Grayson does not collect those fees, and moved forward with an agreement under the new state law that Porter was not a party to.
After Grayson’s city council voted unanimously Thursday to use Porter’s office to collect the city’s taxes — but not to pay her additional fees — Mayor Allison Wilkerson said she had not heard of Porter’s intent regarding a lawsuit.
In a statement, Wilkerson said she was grateful the county would continue to collect property taxes, which she said “is the most efficient use of taxpayer funds.”
Porter, in an email, said coverage of the cities’ tax collection concerns had been “skewed,” but did not respond to a request for comment about Grayson’s agreement, or ongoing negotiations with Berkeley Lake, Dacula or Peachtree Corners — the other cities for which Porter has said she would not collect fees without additional payment.
Peachtree Corners Mayor Mike Mason said that city intends to pay Porter $2 a parcel to collect taxes because the cost not to do so would be higher.
“It’s a business decision,” he said. “You try to just make the best business decision you can, whether you agree with it or not.”
Brian Johnson, Peachtree Corners’ city manager, said the city has a high response rate for payment because the fees that it charges go out on county property tax bills. But Peachtree Corners doesn’t charge a property tax, and Johnson said he would expect collections to go down if people are only asked to pay fees.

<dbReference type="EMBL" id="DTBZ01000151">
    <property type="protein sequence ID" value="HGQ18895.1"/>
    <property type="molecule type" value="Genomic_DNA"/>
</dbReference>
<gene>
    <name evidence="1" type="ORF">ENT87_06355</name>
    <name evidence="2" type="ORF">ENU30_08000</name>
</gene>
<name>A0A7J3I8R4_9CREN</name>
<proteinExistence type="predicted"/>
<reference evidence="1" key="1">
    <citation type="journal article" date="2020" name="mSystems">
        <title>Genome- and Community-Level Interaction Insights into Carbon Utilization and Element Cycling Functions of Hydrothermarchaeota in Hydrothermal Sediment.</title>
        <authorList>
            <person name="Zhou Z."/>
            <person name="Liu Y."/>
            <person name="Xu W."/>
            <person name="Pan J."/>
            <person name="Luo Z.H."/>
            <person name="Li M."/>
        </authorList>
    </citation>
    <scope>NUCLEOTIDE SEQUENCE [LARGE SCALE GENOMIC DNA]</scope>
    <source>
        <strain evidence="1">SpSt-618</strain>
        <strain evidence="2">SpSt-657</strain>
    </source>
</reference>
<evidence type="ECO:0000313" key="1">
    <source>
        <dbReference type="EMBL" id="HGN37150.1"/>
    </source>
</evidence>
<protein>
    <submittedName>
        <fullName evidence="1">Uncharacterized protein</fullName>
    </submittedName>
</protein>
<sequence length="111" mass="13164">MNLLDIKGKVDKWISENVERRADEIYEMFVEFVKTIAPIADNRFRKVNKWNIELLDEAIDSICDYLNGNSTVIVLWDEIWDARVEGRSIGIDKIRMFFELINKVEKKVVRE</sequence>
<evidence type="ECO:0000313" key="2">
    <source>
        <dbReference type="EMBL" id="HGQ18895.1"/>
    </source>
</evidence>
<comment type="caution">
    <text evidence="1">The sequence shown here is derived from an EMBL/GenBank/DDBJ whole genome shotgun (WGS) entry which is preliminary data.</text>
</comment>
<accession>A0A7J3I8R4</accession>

He said the city would have to pay more to hire people to do the work, and there would be little recourse if collections dropped. The cost to the city could be as much as $1 million.
“You have to disassociate yourself emotionally from the fact that it ‘doesn’t seem fair,’” Mason said. “Get over it.”
But there are still frustrations about Porter’s actions.
Rep. Chuck Efstration, R-Dacula, said legislators’ intent was clear: Tax commissioners shouldn’t charge per-parcel fees while collecting taxes to raise their own salaries. He said legislators next year will look to change the law, if Porter doesn’t change her mind first.
“There’s been an outpouring of opposition from the public to this,” he said. “I certainly hope the tax commissioner reconsiders her position and further work to address it isn’t necessary.”
Carden, the Gwinnett County commissioner, said he wants to see a provision in the three cities’ agreements that would break out the salary increase for Porter as a line item on tax bills. He also wants the contract to require Porter to reach a certain collection threshold before she gets paid.
Carden’s mother, Regina Carden, ran for tax commissioner and lost to Porter in the primary.
“I’m disappointed Ms. Porter continues to use her talents to personally enrich herself and not to serve Gwinnett County,” Carden said. “This is wrong.”
County commissioners are scheduled to vote on Porter’s contracts with three cities June 15, all of which would include a per-parcel fee that would net her an additional $34,000. Four other cities — Lawrenceville, Lilburn, Snellville and Sugar Hill — decided to collect taxes on their own rather than pay Porter to do so.